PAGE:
For its founding, the Faculty of Liberal Arts of the Norwegian Academy of Sciences awarded the so-called “Nobel Prize in Mathematics” to László Lovász of Eötvös Loránd University in Budapest (Hungary) and Avi Wigderson of the Institute for Advanced Study in Princeton (USA). Contributions to theoretical computing science and discrete mathematics, and their prominent role in shaping them as the core area of modern mathematics. “
This Theoretical Computing Science (TCSIt uses two sub-disciplines to study the capabilities and challenges of computing: algorithm design to solve computing problems; and computational complexity, which shows the inherent limitations of the efficiency of these algorithms.
Discrete structures (such as graphics, strings, and permutations) are the basis of TCS and are therefore closely related to mathematics. These two areas are mutually beneficial. The application, concept and technology of the former opened up new research and solved important open problems in pure mathematics and applied mathematics.
In this case, the Hungarian mathematician László Lovász (Budapest, 1948) and the Israelis Avi Wigderson (Haifa, 1956) is the one who has led these developments in recent decades, Abel Prize This year is considered the “Nobel Prize in Mathematics.”
It was announced by today Norwegian Academy of Sciences, He was awarded “for his fundamental contributions to theoretical computational science and discrete mathematics, and for his outstanding role in shaping it into the core area of modern mathematics.”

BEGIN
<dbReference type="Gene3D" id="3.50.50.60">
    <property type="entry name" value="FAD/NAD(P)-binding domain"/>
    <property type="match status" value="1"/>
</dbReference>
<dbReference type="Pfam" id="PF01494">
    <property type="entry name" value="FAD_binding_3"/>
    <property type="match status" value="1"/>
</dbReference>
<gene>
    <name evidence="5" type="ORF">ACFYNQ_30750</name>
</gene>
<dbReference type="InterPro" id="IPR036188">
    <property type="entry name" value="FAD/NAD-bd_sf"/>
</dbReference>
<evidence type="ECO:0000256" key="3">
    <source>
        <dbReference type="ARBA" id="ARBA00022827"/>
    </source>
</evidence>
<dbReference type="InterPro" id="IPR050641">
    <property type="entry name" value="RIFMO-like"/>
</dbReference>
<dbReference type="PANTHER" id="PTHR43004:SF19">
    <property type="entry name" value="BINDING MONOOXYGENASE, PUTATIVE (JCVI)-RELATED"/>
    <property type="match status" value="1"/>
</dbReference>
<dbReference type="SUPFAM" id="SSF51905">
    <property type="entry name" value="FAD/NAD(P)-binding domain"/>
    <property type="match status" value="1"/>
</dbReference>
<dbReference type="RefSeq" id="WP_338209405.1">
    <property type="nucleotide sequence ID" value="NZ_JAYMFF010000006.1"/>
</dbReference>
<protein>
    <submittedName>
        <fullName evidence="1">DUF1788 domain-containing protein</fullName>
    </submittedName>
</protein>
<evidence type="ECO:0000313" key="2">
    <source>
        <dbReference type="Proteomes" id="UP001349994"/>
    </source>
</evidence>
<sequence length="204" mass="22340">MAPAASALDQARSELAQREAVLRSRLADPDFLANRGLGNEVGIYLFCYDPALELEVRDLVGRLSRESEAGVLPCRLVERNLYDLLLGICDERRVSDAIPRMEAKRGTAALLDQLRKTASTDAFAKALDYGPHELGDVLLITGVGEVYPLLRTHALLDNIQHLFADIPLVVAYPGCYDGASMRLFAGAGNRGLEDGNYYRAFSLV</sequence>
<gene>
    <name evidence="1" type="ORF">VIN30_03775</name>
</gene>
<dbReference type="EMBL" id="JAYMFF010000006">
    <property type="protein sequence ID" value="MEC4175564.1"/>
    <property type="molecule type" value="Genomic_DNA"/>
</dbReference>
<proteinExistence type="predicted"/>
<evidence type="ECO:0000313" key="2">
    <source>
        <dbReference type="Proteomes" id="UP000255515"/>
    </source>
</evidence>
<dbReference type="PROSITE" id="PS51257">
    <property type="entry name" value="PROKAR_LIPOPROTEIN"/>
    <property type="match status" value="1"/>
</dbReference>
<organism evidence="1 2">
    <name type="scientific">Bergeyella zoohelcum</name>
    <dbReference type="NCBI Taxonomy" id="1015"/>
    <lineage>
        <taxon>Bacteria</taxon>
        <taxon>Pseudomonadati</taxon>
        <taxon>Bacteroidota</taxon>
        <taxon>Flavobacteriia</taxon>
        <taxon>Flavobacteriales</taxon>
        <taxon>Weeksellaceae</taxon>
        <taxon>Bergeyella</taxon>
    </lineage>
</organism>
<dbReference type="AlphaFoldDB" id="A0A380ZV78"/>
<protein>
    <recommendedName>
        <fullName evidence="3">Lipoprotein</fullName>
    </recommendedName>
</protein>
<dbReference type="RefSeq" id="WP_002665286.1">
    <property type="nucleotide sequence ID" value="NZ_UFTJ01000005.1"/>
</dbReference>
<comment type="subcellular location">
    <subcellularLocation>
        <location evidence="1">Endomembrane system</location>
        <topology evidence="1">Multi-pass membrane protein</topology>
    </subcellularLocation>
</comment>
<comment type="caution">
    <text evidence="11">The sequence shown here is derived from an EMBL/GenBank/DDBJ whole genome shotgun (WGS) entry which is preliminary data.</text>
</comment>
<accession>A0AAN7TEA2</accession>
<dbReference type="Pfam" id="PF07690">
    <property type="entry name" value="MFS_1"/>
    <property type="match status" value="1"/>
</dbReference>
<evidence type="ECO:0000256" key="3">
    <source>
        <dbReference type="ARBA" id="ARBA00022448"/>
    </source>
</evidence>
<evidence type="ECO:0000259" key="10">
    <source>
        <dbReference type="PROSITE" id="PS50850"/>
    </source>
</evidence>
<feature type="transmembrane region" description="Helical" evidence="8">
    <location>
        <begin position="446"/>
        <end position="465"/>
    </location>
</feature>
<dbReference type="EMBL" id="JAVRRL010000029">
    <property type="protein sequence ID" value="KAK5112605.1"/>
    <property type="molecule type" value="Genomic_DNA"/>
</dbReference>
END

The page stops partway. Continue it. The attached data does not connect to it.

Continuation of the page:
The works of the winners are intertwined in many ways, especially both of which provide a fundamental contribution to understanding. Randomness in calculation And explore Limitations of efficient computing.
Advances in cryptography
Junto con Arjen Lenstra and Hendrik Lenstra, Laszlo, Vinculado Lorend University of Budapest (Hungary), developed the so-called Lattice reduction algorithm LLL (Lenstra – Lenstra – Lovás), one of the favorite tools of cryptanalysis experts, because it can successfully break through various proposed cryptographic systems.
The analysis of the algorithm is also used to design and ensure safety. Password system Newer lattice-based devices seem to even withstand attacks from quantum computers. This is just one of the contributions of the Hungarian mathematician, who also helped solve various mathematical problems related to the fields of graphics and combinatorics.
As far as he is concerned, Avi Wigderson is a researcher at the institute Princeton Institute for Advanced Study (United States), has made important contributions to all aspects of computational complexity, especially the role of randomness in calculations. Random algorithm is an algorithm that “flips the coin” to calculate the correct solution with a high probability.
Wigderson’s work makes it possible to construct a pseudo-random generator that converts some truly random bits into many pseudo-random bits. These are almost perfect random bit “extractors” from imperfect randomness sources or certain patterns.
Like other authors, he has made contributions in various aspects, such as developing a method of navigating the “maze” in consideration of intersection points or within the lower limits of communication protocol and circuit efficiency.
Thanks to the leadership of Lovász and Wigderson, discrete mathematics and the relatively young field of theoretical computing science have established themselves as the central field of modern mathematics.